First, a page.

I bought a new dress last week. This tidbit of information is not all that interesting but I tell you about it because I’ve been reading Ross Gay’s The Book of Delights, and the dress, to me, was delightful. It was cheap; it only cost $22 and I saw it on Amazon.com while I was looking for something else. Its blue tie-dye pattern caught my eye, as Amazon’s algorithms for recommendations correctly predicted. I added it to my cart on a whim, and when it arrived and I took it out of the packaging, I smiled. It was even better than I thought it would be.

I’ve started to look, as Ross Gay did, for things that delight me: a sunrise, a wildflower, a new journal, a smooth fine-line pen for writing. When I made the decision to be intentional in seeking joy, it seemed my world opened to all things wonderful and pleasing. I looked for details, for surprises, paying attention to the space around me with an eye for wonder. And you know what? When you look for beauty and joy, you most certainly find them, even if you’re down or bored, even in times of stress. Turning your outlook to the positive doesn’t mean you forget your problems. It means you claim something good in the middle of them, despite them.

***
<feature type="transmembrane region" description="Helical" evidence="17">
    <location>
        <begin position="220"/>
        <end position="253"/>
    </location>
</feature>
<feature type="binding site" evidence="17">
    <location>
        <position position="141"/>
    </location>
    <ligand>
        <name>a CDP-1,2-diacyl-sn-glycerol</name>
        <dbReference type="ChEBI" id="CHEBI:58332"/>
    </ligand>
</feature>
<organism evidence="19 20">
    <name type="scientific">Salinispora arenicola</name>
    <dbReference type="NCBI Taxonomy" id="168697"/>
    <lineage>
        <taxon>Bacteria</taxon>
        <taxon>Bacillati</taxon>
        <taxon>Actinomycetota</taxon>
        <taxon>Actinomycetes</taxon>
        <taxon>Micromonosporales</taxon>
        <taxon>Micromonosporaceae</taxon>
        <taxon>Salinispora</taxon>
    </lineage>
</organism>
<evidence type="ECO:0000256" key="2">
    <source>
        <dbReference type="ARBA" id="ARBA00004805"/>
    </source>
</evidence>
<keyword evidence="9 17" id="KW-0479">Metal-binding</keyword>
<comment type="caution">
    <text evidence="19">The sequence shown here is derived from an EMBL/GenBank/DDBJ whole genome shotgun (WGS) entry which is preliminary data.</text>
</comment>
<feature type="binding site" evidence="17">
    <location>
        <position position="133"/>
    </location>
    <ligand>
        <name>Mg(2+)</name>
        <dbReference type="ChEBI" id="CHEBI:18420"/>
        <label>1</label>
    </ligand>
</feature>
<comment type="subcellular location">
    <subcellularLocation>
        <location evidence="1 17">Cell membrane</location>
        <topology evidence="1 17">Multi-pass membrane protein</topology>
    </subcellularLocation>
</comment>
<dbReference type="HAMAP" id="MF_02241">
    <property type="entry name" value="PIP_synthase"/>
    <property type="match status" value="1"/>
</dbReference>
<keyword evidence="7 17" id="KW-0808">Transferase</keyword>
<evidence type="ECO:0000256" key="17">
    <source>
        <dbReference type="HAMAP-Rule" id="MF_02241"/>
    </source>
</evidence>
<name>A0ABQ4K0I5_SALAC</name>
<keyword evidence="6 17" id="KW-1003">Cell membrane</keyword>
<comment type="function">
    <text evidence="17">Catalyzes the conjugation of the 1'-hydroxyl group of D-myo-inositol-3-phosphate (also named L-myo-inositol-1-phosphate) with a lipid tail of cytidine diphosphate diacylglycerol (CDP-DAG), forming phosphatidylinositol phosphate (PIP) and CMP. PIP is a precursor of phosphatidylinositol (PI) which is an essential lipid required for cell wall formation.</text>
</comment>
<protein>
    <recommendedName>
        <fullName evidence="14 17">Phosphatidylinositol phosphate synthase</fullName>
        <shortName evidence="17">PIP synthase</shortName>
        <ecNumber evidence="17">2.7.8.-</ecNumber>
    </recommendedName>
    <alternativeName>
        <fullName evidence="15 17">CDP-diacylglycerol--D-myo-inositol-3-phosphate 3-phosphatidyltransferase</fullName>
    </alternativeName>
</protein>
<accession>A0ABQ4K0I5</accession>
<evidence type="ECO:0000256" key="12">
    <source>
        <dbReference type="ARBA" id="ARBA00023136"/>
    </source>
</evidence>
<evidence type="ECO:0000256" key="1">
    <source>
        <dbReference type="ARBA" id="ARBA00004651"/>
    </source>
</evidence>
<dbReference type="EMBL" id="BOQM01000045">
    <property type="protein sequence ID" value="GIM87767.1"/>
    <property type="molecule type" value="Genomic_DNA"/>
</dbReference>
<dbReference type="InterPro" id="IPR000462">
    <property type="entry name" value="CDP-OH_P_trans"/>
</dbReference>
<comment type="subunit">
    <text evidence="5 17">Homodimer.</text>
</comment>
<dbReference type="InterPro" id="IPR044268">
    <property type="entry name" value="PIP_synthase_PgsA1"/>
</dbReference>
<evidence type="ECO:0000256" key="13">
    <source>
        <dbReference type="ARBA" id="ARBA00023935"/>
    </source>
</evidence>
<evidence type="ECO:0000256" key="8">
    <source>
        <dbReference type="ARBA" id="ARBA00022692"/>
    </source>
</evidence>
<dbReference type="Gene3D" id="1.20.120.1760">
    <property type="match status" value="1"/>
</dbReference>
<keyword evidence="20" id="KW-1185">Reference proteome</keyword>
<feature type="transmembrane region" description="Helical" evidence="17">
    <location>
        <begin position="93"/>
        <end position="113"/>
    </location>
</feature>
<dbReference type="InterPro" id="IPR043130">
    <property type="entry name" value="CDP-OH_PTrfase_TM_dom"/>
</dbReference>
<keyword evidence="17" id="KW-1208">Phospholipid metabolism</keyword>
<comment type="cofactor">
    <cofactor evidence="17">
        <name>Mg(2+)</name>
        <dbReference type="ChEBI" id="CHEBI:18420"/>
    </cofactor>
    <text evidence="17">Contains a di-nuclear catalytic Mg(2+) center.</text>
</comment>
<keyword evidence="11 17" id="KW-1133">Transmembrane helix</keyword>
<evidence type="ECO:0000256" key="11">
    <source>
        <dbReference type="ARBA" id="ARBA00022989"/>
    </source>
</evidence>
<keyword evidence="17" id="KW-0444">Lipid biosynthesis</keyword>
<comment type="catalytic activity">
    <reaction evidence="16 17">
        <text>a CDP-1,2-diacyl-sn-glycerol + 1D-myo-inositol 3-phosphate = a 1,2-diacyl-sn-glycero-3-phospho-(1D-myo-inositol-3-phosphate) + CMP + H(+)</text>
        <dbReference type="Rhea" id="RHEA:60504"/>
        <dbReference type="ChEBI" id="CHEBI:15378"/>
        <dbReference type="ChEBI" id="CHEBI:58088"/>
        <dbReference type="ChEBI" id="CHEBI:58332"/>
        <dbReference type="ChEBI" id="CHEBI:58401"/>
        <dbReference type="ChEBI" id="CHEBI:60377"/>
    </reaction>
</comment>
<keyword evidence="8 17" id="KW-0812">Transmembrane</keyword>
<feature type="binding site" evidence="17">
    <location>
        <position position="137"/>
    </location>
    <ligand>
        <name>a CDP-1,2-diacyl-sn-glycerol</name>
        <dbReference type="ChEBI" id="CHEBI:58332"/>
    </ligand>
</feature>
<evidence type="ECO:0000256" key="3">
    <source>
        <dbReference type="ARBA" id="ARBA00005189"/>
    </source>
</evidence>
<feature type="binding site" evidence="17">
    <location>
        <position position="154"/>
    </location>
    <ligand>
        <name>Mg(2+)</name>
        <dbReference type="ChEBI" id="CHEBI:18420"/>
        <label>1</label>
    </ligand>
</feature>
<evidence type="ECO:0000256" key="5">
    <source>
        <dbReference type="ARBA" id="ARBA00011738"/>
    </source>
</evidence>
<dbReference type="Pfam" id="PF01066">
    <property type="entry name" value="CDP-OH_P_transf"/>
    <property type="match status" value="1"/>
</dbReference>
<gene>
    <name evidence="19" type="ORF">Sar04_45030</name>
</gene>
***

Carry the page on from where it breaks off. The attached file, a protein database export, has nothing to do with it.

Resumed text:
I know I’m biased, but the colony offers daily delight if you choose to be open to it. Here are a few things that make me smile:

  1. We have a new Zero Turn Mower. After deciding to take on the task of lawn maintenance, I realized it couldn’t be done with the push mower. The zero-turn is a beast of a mower and can tackle nearly any grass or weed. Mowing the lawn is a delight. A freshly mowed, tidy lawn is delightful.
  2. We have a new John Deere Tractor and Bush Hog – I also realized 30 acres of field couldn’t be mowed with the Zero Turn, so it was time to invest in a real high-level machine. I’m still trying to get comfortable bush hogging. It’s intimidating, especially on the uneven, rocky terrain. But when I complete a field and look at the work I’ve done, I feel proud. A job well done is delightful. 
  3. We have 2 new baby horses. One is soft brown and is with his Mama in one of the stables in the barn. The other is spotted and is in the south field with his Mama. These 2 foals are certainly delightful.
  4. We have 2 new part-time employees for the summer. Emma and Makayla are strong and capable young women from College Grove and the surrounding community. They will assist me in housekeeping, gardening, lawn care, and random tasks. These two are delightful assistants and the fact that I have people to talk to after working by myself for 10 months is doubly delightful!